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The European Digital Library will make millions of books available onlineImage: AP

Europe Ponders Digitalization of Cultural Heritage

DW staff (tt)
June 21, 2006

How should European cultural heritage be preserved in the age of the Internet? What are the implications of new technologies on the European cultural scene? A conference in Salzburg, Austria is looking for answers.

https://p.dw.com/p/8ekZ

"An Expedition to European Digital Cultural Heritage" -- a two-day international conference on digitalizing Europe's cultural legacy -- opened on Tuesday in the Austrian city of Salzburg.

The conference, organized under the patronage of the Austrian presidency over the European Union, focuses on the strategies of long-term preservation of European cultural and scientific resources and the ways in which technology as well as policy can help in the process of collecting, connecting and communicating our cultural memory.

The conference is meant to contribute to the open debate between research communities and heritage institutions such as libraries and museums, on the one hand, and multimedia entrepreneurs, technology providers and policy makers, on the other.

Making the past available in the future

Komposition von Johann Sebastian Bach
European archives contain a wealth of important, but largely inaccessible documentsImage: AP/Bach-Archiv Leipzig

Recognizing the importance of new technologies, the EU Commission has designed a strategy called i2010 to promote the development of information society in Europe across national and linguistic borders.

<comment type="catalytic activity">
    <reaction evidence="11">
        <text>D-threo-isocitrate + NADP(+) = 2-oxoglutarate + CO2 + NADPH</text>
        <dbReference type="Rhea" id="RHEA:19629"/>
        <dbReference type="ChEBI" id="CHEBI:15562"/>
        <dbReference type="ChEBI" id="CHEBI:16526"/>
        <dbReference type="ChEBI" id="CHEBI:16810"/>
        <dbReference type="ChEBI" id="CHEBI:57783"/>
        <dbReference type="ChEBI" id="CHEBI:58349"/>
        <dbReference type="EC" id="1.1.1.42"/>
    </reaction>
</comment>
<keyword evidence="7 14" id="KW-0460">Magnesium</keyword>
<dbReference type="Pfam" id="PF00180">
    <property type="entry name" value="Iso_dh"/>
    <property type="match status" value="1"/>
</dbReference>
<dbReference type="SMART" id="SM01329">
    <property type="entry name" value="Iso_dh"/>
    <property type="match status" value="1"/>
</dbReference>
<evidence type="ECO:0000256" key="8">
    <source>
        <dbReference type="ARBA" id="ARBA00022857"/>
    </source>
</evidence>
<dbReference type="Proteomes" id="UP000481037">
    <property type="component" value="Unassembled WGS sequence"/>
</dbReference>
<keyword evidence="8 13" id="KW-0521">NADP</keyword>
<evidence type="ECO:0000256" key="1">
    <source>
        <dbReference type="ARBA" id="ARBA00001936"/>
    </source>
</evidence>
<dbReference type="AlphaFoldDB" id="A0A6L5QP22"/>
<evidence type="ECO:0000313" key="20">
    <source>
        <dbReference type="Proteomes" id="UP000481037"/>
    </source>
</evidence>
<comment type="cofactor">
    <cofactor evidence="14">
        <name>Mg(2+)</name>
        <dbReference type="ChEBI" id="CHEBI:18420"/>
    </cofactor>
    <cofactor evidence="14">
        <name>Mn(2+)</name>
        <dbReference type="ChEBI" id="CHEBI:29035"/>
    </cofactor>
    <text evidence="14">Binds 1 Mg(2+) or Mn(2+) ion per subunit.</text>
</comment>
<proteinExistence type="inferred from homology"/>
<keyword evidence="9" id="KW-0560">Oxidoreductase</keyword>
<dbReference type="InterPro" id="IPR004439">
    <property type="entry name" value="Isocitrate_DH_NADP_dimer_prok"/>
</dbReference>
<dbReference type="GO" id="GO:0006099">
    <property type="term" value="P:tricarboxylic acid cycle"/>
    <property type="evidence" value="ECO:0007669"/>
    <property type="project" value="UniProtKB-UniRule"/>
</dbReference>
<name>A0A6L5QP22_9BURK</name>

The goal of the agenda i2010 is the creation of the so-called common European information space, in which European citizens will be able to access and share on the Internet a wealth of written and audio-visual materials and services, regardless of which country they come from.

Participants in the Salzburg conference will be paying particular attention to the essential part of the common European information space -- the European Digital Library. Two million books, films, photographs, manuscripts and other works should be online through the library by 2008, and the figure is expected to rise to six million by 2010 as more and more libraries, archives and museums plug in.

A cultural utopia

Mozart Salzburg
"An Expedition to European Digital Cultural Heritage" is taking place in Salzburg, AustriaImage: dpa

This titanic project is an attempt to address the cultural paradox of the Internet age: The more data is available, the more difficult it becomes to access it. Estimates show than the amount of new information produced in the year 2002 alone -- 5 billion gigabytes -- is 37,000 times larger than the holdings of the US Library of Congress, the world's largest library.

US Internet search giant Google triggered an international race to build an online library when it announced plans in December 2004 to digitize books and documents from a handful of big libraries.

US Internet and software giants Yahoo, Microsoft and Amazon have since announced separate plans while France, angry that private companies took the lead and concerned about the US-American domination in the field, has pushed for the creation of a public digital library.
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